Sparks Fly During The San Francisco Writers Conference

It had to happen.

After weeks of Internet back and forth on the self-publishing versus traditionally publishing options (which kind of blossomed into WWIII), with articles like this,  and this, and this monstrosity of a blog post that took me three hours to read and that time was spent on the post, not counting the comments, you’d figure that some of that fiery emotion still lingered in the air.

The keynote speaker for the 2014 San Francisco Writers Conference was Barry Eisler, renowned writer of thrillers. He is also an engaging and charismatic speaker. While the ensuing address wasn’t exactly a s*** show, the sparks were definitely flying, mostly because Mr. Eisler gave a spirited speech on the current state of publishing. He listed toward the side of self or indie publishing, giving his own personal experiences and the reasons why he decided to go that route, while acknowledging the fact that there is still a place for an author to choose the traditional publishing route of gaining an agent and then a Big New York Publishing House. (I’m not going to rehash his words; you can click on any of those above links to get the gist of the debate.)

Keep your eyes wide open and make a decision based on gathering all of the facts. That’s what I got out of this address. Sage words for everyday living, wouldn’t you say?

I observed a wide range of reaction in this crowded room of 500 attendees. Keep in mind that the room was not only full of wannabe writers who have never published a word either on their own or with assistance, but it was also filled with authors, agents, editors, and those who make their living on the “legacy” model. In between the green with a freshly completed manuscript and the greenest at the top of the food chain were people like me, who had attended the conference before, or who had some success in self publishing, or who had started companies specifically designed to make the self publishing experience easier. By the end of Mr. Eisler’s speech, some were nodding in agreement, some were visibly blanched and upset, and others experienced a light bulb moment of “Oh! I can do that?”

At the end of the address, Michael Larsen came up and gave a just as spirited counterpoint to everything Barry Eisler said.

sfwc

I don’t know Barry Eisler. I’ve never read his books, as they’re not in the genre I like to read for enjoyment, but I might buy one of them to throw on the To Read pile that I can now build a small house with. To be honest, I don’t know any of the authors who have broken away from the traditional publishing model. I know the most visible ones write great books and have strong followings and they’re all immensely wealthy as a result. I do know that what works for one might not work for another.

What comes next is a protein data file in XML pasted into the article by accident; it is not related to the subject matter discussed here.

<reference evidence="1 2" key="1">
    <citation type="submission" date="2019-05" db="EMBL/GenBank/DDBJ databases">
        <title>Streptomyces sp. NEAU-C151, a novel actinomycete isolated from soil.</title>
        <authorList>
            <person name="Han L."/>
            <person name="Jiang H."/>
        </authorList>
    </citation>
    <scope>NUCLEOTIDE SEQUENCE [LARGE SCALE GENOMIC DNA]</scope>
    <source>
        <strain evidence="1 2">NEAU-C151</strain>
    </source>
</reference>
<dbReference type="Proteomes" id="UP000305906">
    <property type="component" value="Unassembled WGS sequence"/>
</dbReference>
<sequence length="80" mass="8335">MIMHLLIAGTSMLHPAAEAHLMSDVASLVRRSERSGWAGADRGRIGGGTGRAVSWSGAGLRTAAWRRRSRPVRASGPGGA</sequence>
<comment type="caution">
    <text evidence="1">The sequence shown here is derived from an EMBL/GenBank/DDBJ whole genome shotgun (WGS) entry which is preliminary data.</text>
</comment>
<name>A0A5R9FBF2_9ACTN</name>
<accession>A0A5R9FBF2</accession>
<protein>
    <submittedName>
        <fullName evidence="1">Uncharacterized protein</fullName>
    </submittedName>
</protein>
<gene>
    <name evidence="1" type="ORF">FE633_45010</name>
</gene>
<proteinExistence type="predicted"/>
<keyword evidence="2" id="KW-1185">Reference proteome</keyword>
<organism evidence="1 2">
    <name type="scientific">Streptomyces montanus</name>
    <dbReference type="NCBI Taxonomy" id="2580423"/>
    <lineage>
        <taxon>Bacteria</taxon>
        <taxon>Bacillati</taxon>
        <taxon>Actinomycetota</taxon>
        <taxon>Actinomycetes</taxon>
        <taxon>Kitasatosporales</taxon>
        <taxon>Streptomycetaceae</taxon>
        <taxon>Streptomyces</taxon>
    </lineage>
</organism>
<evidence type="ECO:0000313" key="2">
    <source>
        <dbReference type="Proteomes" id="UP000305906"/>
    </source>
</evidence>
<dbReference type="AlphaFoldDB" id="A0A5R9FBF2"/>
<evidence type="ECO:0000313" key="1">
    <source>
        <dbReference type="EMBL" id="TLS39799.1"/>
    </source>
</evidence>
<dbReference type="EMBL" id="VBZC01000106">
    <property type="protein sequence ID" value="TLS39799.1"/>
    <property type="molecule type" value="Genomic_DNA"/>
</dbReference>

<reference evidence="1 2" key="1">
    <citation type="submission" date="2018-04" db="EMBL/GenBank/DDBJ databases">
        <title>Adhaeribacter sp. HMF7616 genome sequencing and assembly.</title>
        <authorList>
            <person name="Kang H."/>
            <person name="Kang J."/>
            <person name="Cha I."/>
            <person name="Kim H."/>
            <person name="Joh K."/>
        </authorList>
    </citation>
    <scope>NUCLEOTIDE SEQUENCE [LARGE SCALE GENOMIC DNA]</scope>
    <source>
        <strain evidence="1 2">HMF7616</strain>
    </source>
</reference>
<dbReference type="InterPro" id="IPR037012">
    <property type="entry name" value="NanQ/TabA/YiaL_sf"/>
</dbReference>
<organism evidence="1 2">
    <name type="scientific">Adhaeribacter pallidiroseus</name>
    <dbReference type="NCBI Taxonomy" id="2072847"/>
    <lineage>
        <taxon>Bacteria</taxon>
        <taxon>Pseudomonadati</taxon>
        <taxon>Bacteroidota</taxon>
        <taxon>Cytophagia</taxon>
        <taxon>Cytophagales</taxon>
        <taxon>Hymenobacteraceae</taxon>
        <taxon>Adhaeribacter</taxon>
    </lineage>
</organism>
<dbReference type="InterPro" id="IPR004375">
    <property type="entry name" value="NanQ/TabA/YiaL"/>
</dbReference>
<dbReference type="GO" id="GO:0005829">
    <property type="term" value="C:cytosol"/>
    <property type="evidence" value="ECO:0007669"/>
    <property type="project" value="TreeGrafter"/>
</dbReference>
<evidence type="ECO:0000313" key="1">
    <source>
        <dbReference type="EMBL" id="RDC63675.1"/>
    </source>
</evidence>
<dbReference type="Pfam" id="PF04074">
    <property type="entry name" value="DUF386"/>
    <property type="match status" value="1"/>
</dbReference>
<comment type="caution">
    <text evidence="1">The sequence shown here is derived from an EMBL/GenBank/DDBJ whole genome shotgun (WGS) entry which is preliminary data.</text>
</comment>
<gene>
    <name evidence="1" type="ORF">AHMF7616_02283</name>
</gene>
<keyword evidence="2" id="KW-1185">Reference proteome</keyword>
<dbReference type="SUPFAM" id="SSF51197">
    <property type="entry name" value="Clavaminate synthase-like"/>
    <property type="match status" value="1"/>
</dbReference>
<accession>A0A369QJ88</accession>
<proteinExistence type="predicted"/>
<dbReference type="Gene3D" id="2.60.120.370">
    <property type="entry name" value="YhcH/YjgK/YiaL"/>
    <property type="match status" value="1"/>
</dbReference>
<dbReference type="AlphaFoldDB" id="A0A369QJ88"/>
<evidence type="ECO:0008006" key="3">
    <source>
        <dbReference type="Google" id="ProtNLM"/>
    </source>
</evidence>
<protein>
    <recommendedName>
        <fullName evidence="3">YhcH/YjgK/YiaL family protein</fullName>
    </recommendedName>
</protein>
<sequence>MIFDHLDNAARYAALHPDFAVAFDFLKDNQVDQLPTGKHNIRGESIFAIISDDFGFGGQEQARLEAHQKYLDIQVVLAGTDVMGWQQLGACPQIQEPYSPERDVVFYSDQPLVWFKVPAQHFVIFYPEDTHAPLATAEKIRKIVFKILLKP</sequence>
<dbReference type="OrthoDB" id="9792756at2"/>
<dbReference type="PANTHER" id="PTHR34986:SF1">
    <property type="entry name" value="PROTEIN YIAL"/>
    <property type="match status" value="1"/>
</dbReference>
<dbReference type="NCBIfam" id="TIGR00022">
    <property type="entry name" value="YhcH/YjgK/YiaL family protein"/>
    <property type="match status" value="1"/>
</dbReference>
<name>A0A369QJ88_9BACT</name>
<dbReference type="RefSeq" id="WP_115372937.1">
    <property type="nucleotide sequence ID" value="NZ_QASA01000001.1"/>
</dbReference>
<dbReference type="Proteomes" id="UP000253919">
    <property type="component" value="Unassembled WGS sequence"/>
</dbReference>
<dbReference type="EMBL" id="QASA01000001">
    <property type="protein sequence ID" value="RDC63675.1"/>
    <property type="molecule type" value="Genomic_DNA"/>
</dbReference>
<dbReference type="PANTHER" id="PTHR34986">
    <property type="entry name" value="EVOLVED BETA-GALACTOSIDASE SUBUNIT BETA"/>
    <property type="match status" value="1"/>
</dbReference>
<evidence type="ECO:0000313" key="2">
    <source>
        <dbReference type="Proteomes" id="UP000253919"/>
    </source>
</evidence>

On the other hand, I know agented authors with published works who haven’t seen book sales rise over 100.

I’m the kind of person who doesn’t believe in leprechauns or pots at the end of the rainbow. I buy lottery tickets, but I’m pretty sure I’m never going to win. I missed out on the eBay and Martha Stewart IPOs, and totally missed the bitcoin boat altogether, which means I will work like a dog until I drop dead.

Economic success is a combination of creating a viable product, brilliant marketing, being at the right place at the right time, finding a loyal niche and consistently delivering. There’s also a bit of serendipity in the way the cards fall; all the stars have to be aligned perfectly, especially in the writing world where a book is a work of art and the art of gatekeeping is a subjective (i.e. artistic) one. Not everyone can find that level, if it were that easy, everyone would be rich and famous.

The reason why I attend the San Francisco Writers Conference is that it consistently provides a wealth of information on the writing world, in craft, in marketing, in giving the opportunity for writers to briefly touch those in the publishing world. Michael and Elizabeth have been generous in allowing all points of view, thereby giving the attendees many options.

I go each year, because by mid-February, I need a recharging badly.

And it doesn’t hurt at all when the sparks fly.

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Writing and Finding Your Inner Artist